By Barry Soper
The trouble with Jacinda Ardern is that she's too nice.
In her first television debate she came close to a former Labour leader she's talked about since her rapid ascension to what had been an uncomfortable leader's chair when she accepted she would inherit a robust and successful economy created under Bill English's leadership.
It had the potential of the debate between David Lange and Rob Muldoon in the lead-up to the Muldoon's drunkenly called snap election of 1984 when the Labour leader waxed on about how he didn't want the Prime Minister to be written out of this country, and he respected his capacity and the people who backed him.
"I love you Mr Lange," Muldoon said as the credits were about to roll up.
Despite the sentiment, their loathing for each other was obvious.
But the trouble with Ardern and English is that they seem to quite like each other and the handshake in the studio after it was all over seemed warm.
These two lack the mongrel even if the earnest Ardern incredibly declared at one point that it had been a robust debate, which perhaps just goes to show she's not the type of person to get into a slagging match.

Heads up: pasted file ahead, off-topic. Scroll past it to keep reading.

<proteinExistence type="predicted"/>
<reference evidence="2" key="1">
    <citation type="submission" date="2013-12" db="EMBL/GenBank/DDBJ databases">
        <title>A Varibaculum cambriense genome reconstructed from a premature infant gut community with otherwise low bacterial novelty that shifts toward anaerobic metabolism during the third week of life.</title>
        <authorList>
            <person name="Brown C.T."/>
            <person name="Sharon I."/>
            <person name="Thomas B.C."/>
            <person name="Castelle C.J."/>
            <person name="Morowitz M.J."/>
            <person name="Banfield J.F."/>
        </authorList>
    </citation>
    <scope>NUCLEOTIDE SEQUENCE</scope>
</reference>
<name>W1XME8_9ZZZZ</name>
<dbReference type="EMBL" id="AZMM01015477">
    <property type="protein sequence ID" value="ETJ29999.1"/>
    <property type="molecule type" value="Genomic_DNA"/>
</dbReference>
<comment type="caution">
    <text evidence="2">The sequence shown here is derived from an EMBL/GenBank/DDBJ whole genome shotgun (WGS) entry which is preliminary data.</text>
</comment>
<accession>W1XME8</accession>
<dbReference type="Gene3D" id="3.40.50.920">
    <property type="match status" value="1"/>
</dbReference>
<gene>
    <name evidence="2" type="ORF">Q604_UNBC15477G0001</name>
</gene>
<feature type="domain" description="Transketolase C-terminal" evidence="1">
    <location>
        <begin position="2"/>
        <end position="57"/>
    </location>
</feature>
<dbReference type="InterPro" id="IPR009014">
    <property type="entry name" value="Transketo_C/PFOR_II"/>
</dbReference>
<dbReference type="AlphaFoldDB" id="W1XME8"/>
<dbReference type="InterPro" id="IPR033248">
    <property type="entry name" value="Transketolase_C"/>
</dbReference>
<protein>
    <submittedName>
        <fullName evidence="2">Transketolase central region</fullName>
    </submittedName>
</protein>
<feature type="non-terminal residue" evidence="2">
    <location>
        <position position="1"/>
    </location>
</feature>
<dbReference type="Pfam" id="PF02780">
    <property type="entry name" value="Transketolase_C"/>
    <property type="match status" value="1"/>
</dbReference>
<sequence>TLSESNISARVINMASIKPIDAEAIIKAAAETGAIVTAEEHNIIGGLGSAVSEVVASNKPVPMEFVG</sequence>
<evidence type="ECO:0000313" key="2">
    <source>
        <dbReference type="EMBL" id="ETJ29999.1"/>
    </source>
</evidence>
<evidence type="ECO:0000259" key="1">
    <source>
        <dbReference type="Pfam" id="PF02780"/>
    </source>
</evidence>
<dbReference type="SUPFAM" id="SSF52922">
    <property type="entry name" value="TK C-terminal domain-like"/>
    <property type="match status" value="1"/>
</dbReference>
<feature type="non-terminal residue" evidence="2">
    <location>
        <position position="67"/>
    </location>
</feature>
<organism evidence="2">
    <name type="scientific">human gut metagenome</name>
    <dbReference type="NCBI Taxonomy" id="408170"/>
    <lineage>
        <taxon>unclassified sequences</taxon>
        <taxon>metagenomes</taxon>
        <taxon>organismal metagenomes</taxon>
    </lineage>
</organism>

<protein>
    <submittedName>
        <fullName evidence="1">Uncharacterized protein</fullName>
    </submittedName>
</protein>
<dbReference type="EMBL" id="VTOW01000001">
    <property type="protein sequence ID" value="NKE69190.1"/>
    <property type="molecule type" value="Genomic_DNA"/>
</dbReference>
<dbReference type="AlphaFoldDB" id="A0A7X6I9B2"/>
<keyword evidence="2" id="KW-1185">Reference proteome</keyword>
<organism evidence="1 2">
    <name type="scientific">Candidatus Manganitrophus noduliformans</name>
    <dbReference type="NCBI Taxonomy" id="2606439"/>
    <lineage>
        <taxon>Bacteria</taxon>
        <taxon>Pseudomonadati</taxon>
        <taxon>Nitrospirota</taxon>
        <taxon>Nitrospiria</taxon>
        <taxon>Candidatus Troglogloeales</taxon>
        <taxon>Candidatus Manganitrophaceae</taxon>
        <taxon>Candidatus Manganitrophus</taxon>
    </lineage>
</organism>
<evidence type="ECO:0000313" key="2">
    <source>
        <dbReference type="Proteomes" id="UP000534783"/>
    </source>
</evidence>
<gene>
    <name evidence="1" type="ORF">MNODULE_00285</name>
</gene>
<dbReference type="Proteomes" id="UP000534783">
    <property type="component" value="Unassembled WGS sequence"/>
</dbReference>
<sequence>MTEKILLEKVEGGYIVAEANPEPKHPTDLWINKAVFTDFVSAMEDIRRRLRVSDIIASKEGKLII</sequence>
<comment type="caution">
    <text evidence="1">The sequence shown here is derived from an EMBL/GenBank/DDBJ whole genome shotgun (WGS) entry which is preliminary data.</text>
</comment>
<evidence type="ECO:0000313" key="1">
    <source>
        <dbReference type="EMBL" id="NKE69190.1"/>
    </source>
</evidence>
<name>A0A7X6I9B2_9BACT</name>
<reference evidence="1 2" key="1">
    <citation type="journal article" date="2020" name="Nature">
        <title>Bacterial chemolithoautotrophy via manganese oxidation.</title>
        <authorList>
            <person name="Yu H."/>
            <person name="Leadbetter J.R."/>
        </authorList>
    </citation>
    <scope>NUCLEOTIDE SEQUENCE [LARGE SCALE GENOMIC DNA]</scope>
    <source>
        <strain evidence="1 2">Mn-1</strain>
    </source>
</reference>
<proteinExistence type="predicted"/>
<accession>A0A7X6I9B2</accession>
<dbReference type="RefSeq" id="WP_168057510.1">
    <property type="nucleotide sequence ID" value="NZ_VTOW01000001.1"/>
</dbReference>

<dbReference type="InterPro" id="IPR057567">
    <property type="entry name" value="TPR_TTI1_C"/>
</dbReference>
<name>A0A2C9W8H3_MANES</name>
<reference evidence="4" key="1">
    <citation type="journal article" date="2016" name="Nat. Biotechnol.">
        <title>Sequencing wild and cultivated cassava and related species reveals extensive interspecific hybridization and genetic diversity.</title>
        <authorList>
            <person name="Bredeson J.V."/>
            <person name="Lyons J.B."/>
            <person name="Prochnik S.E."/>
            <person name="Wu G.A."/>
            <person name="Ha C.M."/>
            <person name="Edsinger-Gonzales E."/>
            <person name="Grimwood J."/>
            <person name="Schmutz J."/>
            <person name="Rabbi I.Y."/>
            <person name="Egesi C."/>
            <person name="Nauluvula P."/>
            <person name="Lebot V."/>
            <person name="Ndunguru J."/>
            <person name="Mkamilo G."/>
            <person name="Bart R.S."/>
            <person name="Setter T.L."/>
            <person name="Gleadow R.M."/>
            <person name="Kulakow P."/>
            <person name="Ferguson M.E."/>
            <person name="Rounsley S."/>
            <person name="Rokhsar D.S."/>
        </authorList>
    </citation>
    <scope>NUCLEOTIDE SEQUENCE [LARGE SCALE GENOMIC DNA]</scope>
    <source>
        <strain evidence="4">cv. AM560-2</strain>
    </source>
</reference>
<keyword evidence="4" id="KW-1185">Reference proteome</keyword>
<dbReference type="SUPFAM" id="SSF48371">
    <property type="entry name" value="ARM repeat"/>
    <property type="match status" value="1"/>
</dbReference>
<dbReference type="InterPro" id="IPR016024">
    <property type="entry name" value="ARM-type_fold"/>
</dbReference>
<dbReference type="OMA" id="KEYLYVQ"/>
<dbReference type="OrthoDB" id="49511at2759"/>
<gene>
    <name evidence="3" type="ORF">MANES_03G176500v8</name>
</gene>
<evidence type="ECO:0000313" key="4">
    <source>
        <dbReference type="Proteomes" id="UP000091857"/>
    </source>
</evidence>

She also observed during the discussion, for that's what it was, that she didn't know who Bill was debating because it certainly wasn't her.
And Ardern was right about that, he was talking to her, trying to convince her that his experience had made the economy what she told us she thought it was.
She said afterwards that she was happy with the way she managed her own decorum. And she did manage it, frequently off camera shaking her head, even if the smile was mainly ever present with the lips having to be lubricated with a mint to stop them from sticking to her teeth.
She clearly disagreed with what her opponent was saying, but politely didn't interrupt.
His bark was more like that of a chihuahua on the odd occasion that he did interrupt.
In my book Ardern nailed it though when she was given 30 seconds to answer a question from a viewer who was a cancer survivor and wanted their views on legalising medicinal cannabis.
She didn't need 30 seconds, she said, before simply answering "absolutely yes".
The conservative English took more than his 30 seconds, talking about the process that first should be followed by the dying patient.
As a wrap up, they were both asked what they brought to their unexpected elevation to the leadership.
English said he was more motivated, Ardern said she was simply being herself.
Judging by the opinion poll put just before the debate, the public like the latter even if the winner of the debate was vanilla.